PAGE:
I might be inclined to think about incorporating fruits and the less toxic variety of vegetables that Dr. Saladino mentions in his book when I’ve finally reached my target goal in weight loss and body composition and during my maintenance phase, but not sooner.

Dr. Saladino broke my heart with his call to quit coffee. This is where I draw the line. No one touches my coffee. Alas, it’s not doing me any favors, and I do think that I overindulge in my coffee consumption that I’m seriously considering completely quitting coffee somewhere down the line.

The cookbook includes plenty of information about the types of foods that a true carnivore should eat. There’s red meat, of course, liver, kidneys, tongue, spleen, bone marrow, dairy, and honey.

There’s a special section in the book where Dr. Saladino basically nukes one of my most favorite family of vegetables in the entire world: nightshades. That’s basically the entire family of vegetables that gave us heavenly things like tomatoes, eggplant, white potatoes, chili peppers, and bell peppers. Except for white potatoes, which I don’t care for, the rest were until recently my favorite things to cook and eat in the entire world, especially eggplant. I know half a dozen ways to make a delicious meal with eggplant. Peppers are something I relish and cherish in a multitude of ways as well, fried with freshly skinned and chopped tomatoes and a hearty amount of finely chopped garlic. But, Paul Saladino also destroyed garlic for me.

On the bright side, I still get to keep olives, because Olives! He also says avocados, coconut, pineapple, cucumber and zucchini and a few other things are ok as well.

I am willing to make the tradeoff and sacrifice just as long as it helps me get to my health goals. I’m not really sure if I’m going to stay a strict carnivore forever. Maybe I’ll just switch to a Ketogenic diet and swing between the two diets in cycles. Maybe I will keep doing it as long as it works.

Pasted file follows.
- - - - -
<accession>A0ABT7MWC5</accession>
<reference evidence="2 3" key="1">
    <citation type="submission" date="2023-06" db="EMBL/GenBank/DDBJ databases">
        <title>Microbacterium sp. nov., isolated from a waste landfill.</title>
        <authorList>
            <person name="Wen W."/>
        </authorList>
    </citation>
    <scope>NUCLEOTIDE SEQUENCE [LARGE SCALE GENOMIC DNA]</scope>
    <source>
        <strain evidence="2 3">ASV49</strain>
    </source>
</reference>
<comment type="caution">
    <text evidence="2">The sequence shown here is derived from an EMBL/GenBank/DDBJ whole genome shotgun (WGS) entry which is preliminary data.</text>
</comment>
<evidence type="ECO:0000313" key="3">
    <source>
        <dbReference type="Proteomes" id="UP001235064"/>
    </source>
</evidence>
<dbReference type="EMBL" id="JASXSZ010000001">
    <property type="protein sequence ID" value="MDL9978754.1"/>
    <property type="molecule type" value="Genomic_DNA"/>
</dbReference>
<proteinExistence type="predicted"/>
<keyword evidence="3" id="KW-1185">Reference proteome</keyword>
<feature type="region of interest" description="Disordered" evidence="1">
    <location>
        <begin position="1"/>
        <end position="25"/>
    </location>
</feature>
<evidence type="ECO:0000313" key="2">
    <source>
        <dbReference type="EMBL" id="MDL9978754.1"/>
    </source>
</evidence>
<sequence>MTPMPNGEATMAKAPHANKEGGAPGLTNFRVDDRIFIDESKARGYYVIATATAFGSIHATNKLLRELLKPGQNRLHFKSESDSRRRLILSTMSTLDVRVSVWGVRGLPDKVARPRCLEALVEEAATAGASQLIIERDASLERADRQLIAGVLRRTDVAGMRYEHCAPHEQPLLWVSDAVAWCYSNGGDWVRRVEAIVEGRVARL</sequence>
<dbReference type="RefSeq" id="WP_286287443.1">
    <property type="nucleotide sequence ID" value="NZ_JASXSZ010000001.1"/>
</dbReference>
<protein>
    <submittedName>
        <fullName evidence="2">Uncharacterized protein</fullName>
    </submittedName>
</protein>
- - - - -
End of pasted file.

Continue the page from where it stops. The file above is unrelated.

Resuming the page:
My other main problem with the book, and with Dr. Saladino’s approach is his puritan style of Carnivore. He wants everything organic, grass fed grass finished pure authentic non gmo non bullshit through and through, which is not practical or affordable to everyone. His approach actually excludes and antagonizes a lot of people who would have been sold on trying the Carnivore diet.

I prefer Dr. Shawn Baker‘s approach to get what is available to you in the store, get the cheapest cuts of meat on offer you can afford and just get started. Many strict Carnivores actually advocate this and say that the alleviation of autoimmune symptoms, the reversal of insulin resistance, and the significant rapid weight loss happen all the same on the grain fed antibiotics injected nonorganic non consciously sourced cuts of beef.

I can personally attest to that. It doesn’t really matter. You can’t sterilize the entire planet.

I believe that I speak for a lot of people who are trying to reclaim their health when I say that results are the only thing that matters. This kind of puritan approach to food is the main reason I didn’t attempt to go Carnivore two years ago when I first learned about it. I thought it was way too difficult, way too demanding, and way too expensive. I had no problem with it being a restrictive diet whatsoever. I was put off by such argument to source everything from the organic section and grass fed free range everything.